Donald Verrilli Jr., the lawyer representing MGM, successfully argued that file-sharing networks allow people to exchange billions of music and movie files without having paid for them. According to Verrilli, the music industry alone has lost 25 per cent of its revenue since these networks began.
- Harvard Business School study (pdf)
(Downloading doesn't affect sales)
- Stan Liebowitz, University of Texas at Dallas study (pdf)
(Downloading does affect sales)
Where does the money go when I buy a CD?
Of course, it all depends on the cost of the CD, but the Canadian Recording Industry Association compiled figures this summer. Out of 100 per cent of the cost:
How has file sharing affected the Canadian recording industry?
In Canada, the Canadian Recording Industry Association estimates losses to the Canadian industry at about $250 million in sales over the past three years. That's a 20 per cent drop in annual sales. This is despite the Canadian Private Copying Collective, which was formed in 1999 to offset royalties lost to digital file sharing. The CPCC taxes hardware and software that allows digital recordings, whether or not they are being used for music. It then distributes the money to composers, performers, publishers and record labels. The CPCC collected $28 million in 2000 and 2001. There is no similar program in the U.S.
From December 2003 until December 2004, the tax applied to MP3 players, as well, until the Federal Court of Appeal ruled that the terms in the Copyright Act that allow the levy on blank media do not extend to MP3 players.
What about services for Canadians?
The first Canadian service for legally downloading music files from the internet – called PureTracks – launched on Oct. 14th, 2003. It has deals with the world's big international music companies, as well as leading Canadian recording companies, offering 175,000 tracks. So it will be much easier to find your favourite Canadian recording artists. Since then, other services, such as iTunes and the new Napster, have launched in Canada.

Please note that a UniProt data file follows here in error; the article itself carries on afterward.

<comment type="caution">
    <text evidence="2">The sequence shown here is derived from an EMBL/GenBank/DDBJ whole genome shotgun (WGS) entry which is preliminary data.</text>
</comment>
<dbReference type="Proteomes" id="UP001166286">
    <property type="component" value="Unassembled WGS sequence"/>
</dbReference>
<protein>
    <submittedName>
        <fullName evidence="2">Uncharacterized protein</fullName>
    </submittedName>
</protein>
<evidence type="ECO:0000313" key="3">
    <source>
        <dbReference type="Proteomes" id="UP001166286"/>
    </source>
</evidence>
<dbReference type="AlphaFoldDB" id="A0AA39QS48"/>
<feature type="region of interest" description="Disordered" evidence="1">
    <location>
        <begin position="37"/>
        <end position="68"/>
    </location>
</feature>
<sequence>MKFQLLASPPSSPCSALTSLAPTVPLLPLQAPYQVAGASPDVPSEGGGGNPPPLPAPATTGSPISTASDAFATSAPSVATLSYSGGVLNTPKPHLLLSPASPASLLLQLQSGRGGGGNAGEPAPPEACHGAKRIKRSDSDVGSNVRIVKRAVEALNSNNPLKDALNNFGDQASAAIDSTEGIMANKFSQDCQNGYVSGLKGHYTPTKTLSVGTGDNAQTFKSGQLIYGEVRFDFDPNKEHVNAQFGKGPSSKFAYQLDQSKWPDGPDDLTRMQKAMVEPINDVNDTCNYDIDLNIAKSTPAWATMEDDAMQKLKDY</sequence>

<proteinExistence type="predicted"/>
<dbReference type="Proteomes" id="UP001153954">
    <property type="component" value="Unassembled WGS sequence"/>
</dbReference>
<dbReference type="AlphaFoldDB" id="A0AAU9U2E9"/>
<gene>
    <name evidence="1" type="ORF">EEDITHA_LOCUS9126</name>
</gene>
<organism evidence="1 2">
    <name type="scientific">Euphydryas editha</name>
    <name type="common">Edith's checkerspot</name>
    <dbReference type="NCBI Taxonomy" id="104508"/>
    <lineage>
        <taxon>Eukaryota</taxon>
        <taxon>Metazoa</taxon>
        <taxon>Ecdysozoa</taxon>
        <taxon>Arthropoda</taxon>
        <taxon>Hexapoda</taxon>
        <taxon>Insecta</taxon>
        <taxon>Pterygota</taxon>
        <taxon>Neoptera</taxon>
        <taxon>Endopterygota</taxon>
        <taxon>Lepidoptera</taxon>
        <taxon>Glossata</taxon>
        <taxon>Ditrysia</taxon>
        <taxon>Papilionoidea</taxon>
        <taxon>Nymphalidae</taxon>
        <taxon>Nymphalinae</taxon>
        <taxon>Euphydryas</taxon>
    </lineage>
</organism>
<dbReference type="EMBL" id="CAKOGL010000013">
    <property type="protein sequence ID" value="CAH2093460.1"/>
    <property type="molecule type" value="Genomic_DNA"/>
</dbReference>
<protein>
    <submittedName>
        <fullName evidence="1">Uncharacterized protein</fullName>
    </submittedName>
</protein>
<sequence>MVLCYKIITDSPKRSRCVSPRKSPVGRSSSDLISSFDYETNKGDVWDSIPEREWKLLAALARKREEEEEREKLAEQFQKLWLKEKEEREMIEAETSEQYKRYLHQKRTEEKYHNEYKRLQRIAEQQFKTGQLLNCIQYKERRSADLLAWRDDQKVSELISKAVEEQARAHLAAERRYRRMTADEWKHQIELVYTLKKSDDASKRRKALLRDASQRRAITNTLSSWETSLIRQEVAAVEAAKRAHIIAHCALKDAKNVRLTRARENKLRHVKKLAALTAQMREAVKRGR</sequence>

Do people pay to download music?
Initial figures indicate they have, and will. Apple's iTunes service generated 10 million downloads at 99 cents a song in the first four months of operation – and the service was then only available to Mac users in the U.S. Jupiter Research in the U.S. predicts that online music will grow from less than $1 billion in 2003 to $3.3 billion in 2008, when the internet will account for 26 per cent of U.S. music spending.
So, no more free music?
Well, not quite. There are still free services available, but a recent Neilsen/Netratings survey showed traffic on the major site, Kazaa, is down more than 40 per cent since the major record labels decided to sue internet downloaders for copyright infringement. But legal experts have said it may be difficult for those companies to come after Canadian internet users.
How are the big music labels reacting?
Legal downloading is a huge potential market for them. The five biggest (Universal Music, Sony Music, Warner Music, EMI Group Plc and BMG) have made deals with the pay-for-service file-sharing companies, and will be providing access to the work of their musicians. Leading label Universal Music Group slashed CD prices by almost one-third, pressuring its four rivals to follow suit. A recent Newsweek survey found that 48 per cent of consumers would be more likely to buy CDs than download if discs were a third less expensive. Some labels are trying to entice consumers with goodies such as videos or prizes.